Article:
At the peak of everything, I could tell it was starting to break my mother down as well. Being a parent and watching your child suffer is one of the most difficult things you can experience as an adult. As a mother, I now know this firsthand. I sat at the top of the stairs one night, way past bedtime, and listened to my mom cry on the phone to the mother of my only friend. She was terrified about what was happening to me, and felt like there wasn’t anything she could do. The school wasn’t helping, and they couldn’t afford to transfer me to a private school or to move to a new district. My only thought was, ‘Everyone would be better off if I wasn’t alive anymore.’ At thirteen years old, I felt my only solution would be to end my own life.
Diagnosis and Healing
In the year 2000, suicide and mental health were not things that were openly discussed. It was something to hide and be ashamed of. I finally broke down one night to my only friend. Without any training or prompting, she knew to get her mom. After which, my mom was contacted, and she immediately went into mama bear mode. She made an appointment with my doctor. She encouraged me to tell her everything because ‘enough was enough.’ We weren’t waiting on anyone else to solve this problem, we would do it ourselves. My doctor diagnosed me with anxiety and depression and discussed different treatment options with the main ones being counseling, medication, a healthy diet, and exercise. I learned more about how my body and brain worked in one day than I had ever learned in my whole life. A diagnosis I initially thought would destroy my life ended up saving it.
I was careful about letting anyone know this information. Though the diagnosis was mostly a secret, it gave me the courage to start standing up for myself. It gave me the courage to use my voice and take up space. I would often talk to my former 6th grade Language Arts teacher. I admired her tremendously, and I still do. People started listening to me because I spoke with confidence instead of shame, and eventually, people stopped believing the rumors, and then they stopped spreading them.
By 8th grade, I felt whole again. I stopped putting unrealistic pressures on myself (for the time being). I asked my parents to remove me from advanced math classes and focused on my talents in reading and writing. I was careful about who I spent my time with and was okay with not being at every social gathering. Not only did I stand up for myself, but I also started standing up for others who felt voiceless like I once did. I called out bullying and encouraged my peers to do better. By 8th grade, I knew I was going to become a teacher. I was inspired by Mrs. Anderson, my 6th grade Language Arts teacher, and I knew I was going to make sure other kids didn’t have to feel the way I felt.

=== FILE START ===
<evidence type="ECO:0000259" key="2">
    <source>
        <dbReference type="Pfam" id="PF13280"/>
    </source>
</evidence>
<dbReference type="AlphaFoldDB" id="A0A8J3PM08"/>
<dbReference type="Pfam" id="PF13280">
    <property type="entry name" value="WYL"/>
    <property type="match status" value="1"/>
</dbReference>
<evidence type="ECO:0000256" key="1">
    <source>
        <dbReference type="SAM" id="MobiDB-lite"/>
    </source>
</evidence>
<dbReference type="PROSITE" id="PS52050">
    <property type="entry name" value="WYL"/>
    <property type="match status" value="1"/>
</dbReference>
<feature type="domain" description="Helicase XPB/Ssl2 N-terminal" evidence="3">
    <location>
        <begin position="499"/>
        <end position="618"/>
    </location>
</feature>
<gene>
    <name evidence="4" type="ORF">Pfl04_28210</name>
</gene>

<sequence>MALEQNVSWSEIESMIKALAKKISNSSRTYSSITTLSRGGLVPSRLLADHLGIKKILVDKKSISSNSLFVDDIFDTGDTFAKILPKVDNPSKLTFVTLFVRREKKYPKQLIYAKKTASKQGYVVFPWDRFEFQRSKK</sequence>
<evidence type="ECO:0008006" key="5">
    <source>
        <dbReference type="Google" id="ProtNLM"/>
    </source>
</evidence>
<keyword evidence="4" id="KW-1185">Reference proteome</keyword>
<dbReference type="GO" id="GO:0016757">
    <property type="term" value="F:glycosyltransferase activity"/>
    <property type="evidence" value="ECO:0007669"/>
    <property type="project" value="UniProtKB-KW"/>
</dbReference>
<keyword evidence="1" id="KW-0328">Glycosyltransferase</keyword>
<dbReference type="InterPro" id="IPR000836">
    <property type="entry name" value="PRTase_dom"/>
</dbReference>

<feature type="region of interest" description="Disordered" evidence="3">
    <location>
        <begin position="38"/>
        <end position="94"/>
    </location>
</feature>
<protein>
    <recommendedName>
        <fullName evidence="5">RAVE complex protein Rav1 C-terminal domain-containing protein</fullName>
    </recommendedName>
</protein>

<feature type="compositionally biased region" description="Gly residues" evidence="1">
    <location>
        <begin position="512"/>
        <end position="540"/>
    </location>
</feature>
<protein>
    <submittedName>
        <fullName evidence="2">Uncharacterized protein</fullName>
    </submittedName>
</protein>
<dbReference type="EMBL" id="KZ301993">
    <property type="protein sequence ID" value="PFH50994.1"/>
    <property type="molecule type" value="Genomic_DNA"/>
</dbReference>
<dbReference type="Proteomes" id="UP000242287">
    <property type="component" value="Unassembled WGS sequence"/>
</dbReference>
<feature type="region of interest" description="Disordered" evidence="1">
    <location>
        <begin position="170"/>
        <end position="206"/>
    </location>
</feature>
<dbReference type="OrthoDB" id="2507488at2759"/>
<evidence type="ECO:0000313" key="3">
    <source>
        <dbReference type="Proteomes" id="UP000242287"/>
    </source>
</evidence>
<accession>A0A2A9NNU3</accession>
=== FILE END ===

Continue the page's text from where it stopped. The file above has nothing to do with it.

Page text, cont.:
Childhood trauma changed my life and provided me with my life’s mission of helping those in need. Though it didn’t stop there, my will to survive was strengthened in adulthood, and I survived domestic abuse, physical and sexual assault, bullying in the workplace, infertility, miscarriage, postpartum depression, an autoimmune disease that is triggered by trauma and stress, and finally, secondary post traumatic stress from my work as an educator who often runs trauma triage for students and families in crisis.
In 2010, I became a 7-12th grade English teacher. In 2015, I graduated with my master’s in school counseling. I have been an educator for 12 years. During that time, I have been blessed with the gift of helping thousands of students and families. I have become outspoken and an advocate for mental health awareness and treatment. I shout from the rooftops that mental health matters, and we NEED to talk about it. I have spent time as a board member and volunteer for our local Suicide Prevention Coalition as well as The Sandy Hook Promise Foundation. I was present at the Ohio State House when HB 123 was being voted on to make Social Emotional Learning mandatory in schools.
In essence, my trauma resume built my professional resume. Though I was fortunate enough to be raised by phenomenal parents who had the means and resources to help me and keep me safe, I recognize there are many families leading a much different path than my own. I became the adult I needed as a kid. Life doesn’t need to be black and white thinking. The gray space of uncertainty, the space where it’s okay and encouraged, to make mistakes and try again, to be different, is a pretty great space to live in.”
This story was submitted to Love What Matters by Kelsey DePompei. Submit your own story here, and be sure to subscribe to our free email newsletter for our best stories, and YouTube for our best videos.